SAN MIGUEL COUNTY PREVAILS AGAINST GOLD HILL DEVELOPMENT Public right to cross private mining claims affirmed by Court of Appeals
(SAN MIGUEL COUNTY CO 12-19-15)-The original trial court verdict on a case involving multiple entities, public and private landowners, and public access to trails in the high reaches of San Miguel County has been upheld. On Dec. 17 the Colorado Court of Appeals affirmed the original 2013 trial court decision in the lawsuit filed by Gold Hill Development Company, L.P., Plaintiff-Appellant against the Board of County Commissioners of the County of San Miguel Colorado; TSG Ski & Golf, LLC, a Delaware limited liability company; TSG Asset Holdings, LLC, a Delaware limited liability company, Defendants-Appellees. Well known Western Colorado realtor Thomas Chapman is a principal in the Gold Hill Development Company.
Grand Junction Attorney Earl Rhodes represented San Miguel County as it took the lead in litigating the case. “The County’s position that the public has the right to cross mining claims in the high country was affirmed by both the trial court and the Colorado Court of Appeals,” Rhodes said. “They have received very favorable Opinions, and the County is very pleased.”
For San Miguel County Commissioner Joan May, the Court of Appeals Opinion comes as welcome news. “It’s great when right prevails,” May said. ‘We’re really happy with the decision. It has taken a long time, and I hope this will finally bring closure.”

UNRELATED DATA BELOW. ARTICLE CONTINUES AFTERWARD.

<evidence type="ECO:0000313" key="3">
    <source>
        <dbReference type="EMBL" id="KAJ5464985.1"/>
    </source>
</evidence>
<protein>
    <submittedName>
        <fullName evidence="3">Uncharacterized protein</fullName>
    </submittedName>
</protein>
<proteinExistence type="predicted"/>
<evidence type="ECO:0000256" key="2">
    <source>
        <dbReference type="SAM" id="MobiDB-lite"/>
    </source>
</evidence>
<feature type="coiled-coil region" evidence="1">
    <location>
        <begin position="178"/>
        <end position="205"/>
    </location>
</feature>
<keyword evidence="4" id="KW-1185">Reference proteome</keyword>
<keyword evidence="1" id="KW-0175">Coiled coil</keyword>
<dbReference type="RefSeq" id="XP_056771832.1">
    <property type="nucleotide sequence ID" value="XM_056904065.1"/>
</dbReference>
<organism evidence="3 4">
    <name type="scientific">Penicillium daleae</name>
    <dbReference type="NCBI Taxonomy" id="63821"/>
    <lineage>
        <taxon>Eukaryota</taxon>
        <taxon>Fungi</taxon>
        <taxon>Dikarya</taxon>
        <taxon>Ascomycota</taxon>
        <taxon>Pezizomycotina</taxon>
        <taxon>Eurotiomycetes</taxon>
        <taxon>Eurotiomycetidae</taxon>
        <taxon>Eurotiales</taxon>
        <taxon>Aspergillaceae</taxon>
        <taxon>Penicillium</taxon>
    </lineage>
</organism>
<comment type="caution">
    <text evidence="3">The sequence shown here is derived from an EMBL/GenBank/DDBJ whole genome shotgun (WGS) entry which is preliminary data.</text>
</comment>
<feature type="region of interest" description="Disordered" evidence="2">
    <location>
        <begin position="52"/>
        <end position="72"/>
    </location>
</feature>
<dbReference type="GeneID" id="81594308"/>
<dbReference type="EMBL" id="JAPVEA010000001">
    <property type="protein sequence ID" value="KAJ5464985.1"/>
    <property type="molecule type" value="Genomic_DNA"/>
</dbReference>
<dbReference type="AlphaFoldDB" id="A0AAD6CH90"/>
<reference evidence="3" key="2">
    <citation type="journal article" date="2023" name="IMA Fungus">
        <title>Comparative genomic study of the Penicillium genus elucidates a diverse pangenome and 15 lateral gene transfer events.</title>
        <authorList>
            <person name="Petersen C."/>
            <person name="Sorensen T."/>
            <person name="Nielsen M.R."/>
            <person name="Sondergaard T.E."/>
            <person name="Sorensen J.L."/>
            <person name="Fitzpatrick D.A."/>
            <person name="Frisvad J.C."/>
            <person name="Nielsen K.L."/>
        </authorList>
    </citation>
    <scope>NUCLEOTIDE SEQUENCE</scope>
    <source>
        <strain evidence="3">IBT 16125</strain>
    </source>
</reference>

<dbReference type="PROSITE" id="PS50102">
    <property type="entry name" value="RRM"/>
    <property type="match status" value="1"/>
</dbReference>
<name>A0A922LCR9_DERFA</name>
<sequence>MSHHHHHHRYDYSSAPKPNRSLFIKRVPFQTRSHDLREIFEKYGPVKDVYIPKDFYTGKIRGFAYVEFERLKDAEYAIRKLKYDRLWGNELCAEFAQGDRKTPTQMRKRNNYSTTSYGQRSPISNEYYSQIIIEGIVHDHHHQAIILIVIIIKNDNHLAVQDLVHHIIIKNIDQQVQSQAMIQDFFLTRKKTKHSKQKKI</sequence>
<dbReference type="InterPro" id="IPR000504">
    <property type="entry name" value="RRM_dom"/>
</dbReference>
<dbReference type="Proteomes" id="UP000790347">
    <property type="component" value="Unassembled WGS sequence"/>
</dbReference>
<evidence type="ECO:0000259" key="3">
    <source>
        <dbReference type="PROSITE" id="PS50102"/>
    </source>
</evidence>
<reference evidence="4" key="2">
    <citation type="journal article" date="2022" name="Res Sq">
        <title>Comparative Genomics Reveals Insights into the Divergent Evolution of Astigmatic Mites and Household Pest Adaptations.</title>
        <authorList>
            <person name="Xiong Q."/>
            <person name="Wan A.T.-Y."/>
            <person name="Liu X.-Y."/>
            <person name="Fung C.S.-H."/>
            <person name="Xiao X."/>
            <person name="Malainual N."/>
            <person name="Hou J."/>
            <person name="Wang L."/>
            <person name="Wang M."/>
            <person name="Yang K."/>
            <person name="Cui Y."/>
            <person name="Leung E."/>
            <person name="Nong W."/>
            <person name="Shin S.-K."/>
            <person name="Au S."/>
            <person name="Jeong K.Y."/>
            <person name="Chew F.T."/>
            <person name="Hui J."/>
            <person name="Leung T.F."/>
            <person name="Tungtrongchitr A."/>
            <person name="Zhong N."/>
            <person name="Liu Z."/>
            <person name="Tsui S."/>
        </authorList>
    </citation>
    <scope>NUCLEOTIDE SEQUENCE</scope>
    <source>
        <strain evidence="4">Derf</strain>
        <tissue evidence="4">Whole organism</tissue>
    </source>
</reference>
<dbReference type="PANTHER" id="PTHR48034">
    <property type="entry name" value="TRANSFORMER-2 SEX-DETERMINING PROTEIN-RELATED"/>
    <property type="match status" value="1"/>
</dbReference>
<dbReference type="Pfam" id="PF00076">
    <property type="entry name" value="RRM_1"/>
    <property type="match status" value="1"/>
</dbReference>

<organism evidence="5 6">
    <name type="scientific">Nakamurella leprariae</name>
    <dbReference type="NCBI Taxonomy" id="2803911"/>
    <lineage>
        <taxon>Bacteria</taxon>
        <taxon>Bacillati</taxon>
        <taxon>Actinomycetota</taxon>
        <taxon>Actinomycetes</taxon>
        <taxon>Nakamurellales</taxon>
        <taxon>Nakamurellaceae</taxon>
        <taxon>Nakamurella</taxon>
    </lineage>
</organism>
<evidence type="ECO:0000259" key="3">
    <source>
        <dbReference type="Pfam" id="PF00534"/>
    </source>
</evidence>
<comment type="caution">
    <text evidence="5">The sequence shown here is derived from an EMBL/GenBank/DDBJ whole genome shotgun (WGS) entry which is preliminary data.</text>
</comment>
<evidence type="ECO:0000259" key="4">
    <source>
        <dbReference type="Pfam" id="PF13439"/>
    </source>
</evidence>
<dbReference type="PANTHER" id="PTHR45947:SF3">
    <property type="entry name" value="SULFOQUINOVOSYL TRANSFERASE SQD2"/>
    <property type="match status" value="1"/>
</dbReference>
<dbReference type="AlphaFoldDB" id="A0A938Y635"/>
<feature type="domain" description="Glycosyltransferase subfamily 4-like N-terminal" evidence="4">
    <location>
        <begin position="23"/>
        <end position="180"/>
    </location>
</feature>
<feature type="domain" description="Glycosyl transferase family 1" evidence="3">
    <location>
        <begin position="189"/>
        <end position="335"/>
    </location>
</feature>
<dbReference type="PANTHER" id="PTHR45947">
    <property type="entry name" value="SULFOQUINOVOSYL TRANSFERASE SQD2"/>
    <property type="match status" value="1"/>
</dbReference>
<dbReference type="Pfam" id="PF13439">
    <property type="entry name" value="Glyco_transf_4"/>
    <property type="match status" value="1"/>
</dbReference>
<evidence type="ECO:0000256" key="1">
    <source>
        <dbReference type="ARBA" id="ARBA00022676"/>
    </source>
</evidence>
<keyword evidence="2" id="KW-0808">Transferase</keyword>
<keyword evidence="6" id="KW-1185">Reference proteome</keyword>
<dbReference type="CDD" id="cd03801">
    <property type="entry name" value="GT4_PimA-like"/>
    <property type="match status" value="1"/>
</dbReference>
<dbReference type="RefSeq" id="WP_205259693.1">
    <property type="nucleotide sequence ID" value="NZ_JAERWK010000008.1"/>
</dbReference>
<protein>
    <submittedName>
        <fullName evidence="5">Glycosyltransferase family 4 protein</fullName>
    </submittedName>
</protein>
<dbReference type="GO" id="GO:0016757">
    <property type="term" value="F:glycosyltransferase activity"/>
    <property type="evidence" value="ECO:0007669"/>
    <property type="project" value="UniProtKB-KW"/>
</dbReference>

“I am ecstatic,” San Miguel County Commissioner Art Goodtimes said of the decision. “It is really exciting to be able to preserve the public’s right of access to Bear Creek. I want to thank San Miguel County and Telluride Ski Resort for working together so well, and the United States Forest Service for their help. We have had excellent attorneys and advisors, and we were affirmed on every count.
“The fact that this will set precedent is really exciting news for the County.”
San Miguel County Commissioner Elaine Fischer said that the time and money invested by San Miguel County to preserve trail access for its citizens were put to good use. “I think it is fantastic that the decision came out the way it did,” Fischer said. “This preserves the rights of San Miguel County citizens to access public lands as they always have, in perpetuity.”
The matter was both legally and factually complex, noted San Miguel County Attorney Steve Zwick. While the trail is a United States Forest Service (USFS) trail where it crosses Forest Service property, it becomes a public trail where it crosses the private mining claims, Zwick said.
But the outcome is not complex: “The Wasatch Trail along Upper Bear Creek will remain open to the public as it traverses certain private mining claims,” San Miguel County Parks and Open Space Director Linda Luther-Broderick said. The County stepped forward to defend the public right to access after Gold Hill Development Company launched a campaign to inform hikers that access to the trail had been closed, she said. Because San Miguel County has a dedicated Open Space fund that includes trails, the county was able to have its assistant county attorney research the matter for two full years prior to going to trial in 2013. “We have spent $180,000 out of pocket and five years of in-house legal staff resources to get to this point,” Luther-Broderick said.
Colorado Court of Appeals Justices Furman and Ashby note in the Dec. 17 Opinion that the trial court did not abuse its discretion in denying GHDC’s motion for a new trial, and affirmed the original judgment and order of District Court Judge Mary Deganhart.